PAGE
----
(Sept. 27, 1905-Dec. 30, 1988). A lifelong resident of Indianapolis and a graduate of Shortridge High School, Efroymson received a B.A. (1926) and L.L.B. (1929) from Harvard University. He returned to Indianapolis, practiced law until 1942, served in World War II, and in 1945 accepted a vice presidency with Real Silk Hosiery Mills. Succeeding his father as president of the company in 1946, Efroymson ended hosiery production by the mid-1950s and converted the business into an investment company, Real Silk Investments, Inc., which he operated until his death.

Named one of the 32 most influential people in the city in 1976 by the Indianapolis Star, Efroymson was noted for his involvement in numerous civic and philanthropic activities. From 1946 to 1988 he served as chairman of the board of the Indianapolis Foundation. As president of the Civic Progress Association during its first 3 ½ years from 1955 to 1959, he was one of the first to envision the downtown redevelopment plan that became known as the Riley Center.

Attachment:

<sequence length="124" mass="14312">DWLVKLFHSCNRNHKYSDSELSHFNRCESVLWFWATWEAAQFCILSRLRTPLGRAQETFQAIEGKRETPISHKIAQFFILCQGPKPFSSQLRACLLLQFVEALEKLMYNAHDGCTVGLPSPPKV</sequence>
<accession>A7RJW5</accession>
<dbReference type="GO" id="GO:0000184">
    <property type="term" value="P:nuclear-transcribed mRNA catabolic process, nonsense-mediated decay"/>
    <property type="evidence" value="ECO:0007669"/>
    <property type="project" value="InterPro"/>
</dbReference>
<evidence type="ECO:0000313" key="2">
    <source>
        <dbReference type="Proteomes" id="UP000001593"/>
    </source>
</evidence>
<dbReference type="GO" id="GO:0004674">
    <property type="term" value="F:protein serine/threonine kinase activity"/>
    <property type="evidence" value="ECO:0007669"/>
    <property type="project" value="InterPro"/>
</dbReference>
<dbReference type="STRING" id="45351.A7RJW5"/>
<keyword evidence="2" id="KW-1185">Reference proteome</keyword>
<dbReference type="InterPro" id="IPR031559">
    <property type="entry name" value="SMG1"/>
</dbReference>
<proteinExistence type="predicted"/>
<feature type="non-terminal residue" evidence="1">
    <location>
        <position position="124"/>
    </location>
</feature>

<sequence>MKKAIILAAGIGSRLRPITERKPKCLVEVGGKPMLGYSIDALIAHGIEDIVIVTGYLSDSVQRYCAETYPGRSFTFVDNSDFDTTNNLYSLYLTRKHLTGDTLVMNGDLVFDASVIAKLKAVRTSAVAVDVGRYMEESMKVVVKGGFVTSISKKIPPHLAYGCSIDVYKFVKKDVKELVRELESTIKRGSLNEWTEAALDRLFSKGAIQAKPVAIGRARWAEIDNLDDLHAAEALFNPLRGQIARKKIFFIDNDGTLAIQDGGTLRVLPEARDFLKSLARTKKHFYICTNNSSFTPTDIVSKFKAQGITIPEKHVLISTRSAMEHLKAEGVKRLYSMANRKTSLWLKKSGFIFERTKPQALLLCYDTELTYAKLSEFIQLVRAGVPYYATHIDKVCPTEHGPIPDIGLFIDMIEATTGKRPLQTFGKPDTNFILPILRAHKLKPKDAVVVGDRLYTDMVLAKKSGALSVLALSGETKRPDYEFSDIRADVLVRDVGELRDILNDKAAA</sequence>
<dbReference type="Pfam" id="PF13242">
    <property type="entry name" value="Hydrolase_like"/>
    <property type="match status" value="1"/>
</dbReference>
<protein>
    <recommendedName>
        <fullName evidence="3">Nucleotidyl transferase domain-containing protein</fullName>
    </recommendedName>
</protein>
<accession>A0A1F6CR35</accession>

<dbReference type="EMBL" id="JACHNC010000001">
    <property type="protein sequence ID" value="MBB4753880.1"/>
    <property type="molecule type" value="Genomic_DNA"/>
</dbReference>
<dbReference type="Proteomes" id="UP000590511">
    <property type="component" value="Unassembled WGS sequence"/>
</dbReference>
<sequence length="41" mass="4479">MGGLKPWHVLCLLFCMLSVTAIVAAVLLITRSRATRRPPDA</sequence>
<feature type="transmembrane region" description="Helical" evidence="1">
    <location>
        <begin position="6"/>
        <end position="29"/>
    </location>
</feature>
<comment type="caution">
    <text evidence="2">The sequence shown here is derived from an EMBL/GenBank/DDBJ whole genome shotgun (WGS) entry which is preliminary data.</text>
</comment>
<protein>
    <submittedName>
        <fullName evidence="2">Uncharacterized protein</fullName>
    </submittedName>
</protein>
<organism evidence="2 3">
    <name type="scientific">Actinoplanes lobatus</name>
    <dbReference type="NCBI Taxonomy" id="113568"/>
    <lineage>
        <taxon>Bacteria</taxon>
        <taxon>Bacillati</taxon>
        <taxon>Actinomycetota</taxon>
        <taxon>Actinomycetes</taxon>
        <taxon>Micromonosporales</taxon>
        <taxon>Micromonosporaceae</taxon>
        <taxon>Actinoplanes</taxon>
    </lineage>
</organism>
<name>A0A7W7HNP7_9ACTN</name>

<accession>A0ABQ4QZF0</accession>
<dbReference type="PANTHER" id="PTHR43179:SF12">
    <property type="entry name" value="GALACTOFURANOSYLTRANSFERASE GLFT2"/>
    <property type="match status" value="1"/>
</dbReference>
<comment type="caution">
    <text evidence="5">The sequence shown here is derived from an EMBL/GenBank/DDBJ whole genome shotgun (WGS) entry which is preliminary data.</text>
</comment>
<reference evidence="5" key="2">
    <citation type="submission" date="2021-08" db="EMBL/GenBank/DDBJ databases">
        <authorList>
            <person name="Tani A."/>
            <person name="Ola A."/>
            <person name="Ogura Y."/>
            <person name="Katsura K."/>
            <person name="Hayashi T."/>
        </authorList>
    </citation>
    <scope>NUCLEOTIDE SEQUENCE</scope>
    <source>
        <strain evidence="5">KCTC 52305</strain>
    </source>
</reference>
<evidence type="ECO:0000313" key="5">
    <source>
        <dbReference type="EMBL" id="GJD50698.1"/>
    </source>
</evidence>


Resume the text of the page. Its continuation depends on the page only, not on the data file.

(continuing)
As president of Community Hospital (see Community Health Network) from 1952 to 1959, Efroymson oversaw a campaign that raised $15 million for local hospital construction, with $5.2 million earmarked for Community Hospital. In 1964 he helped found the Greater Indianapolis Progress Committee, and from 1964 to 1973 he chaired the Indianapolis Housing Authority; during his tenure most of the city’s public housing projects were built.

Efroymson was a member of the board of directors of Indiana National Bank and Lincoln National Corporation. He served on the boards of the Marion County Child Guidance Clinic, the English Foundation, the Jewish Welfare Federation, and Planned Parenthood. He also served as president of the United Way of Indianapolis, and in 1986 he and his brother, Dr. Clarence W. Efroymson, established the Moriah Fund (see the Efroymson Family Fund), a private charitable foundation.

Revised July 2021

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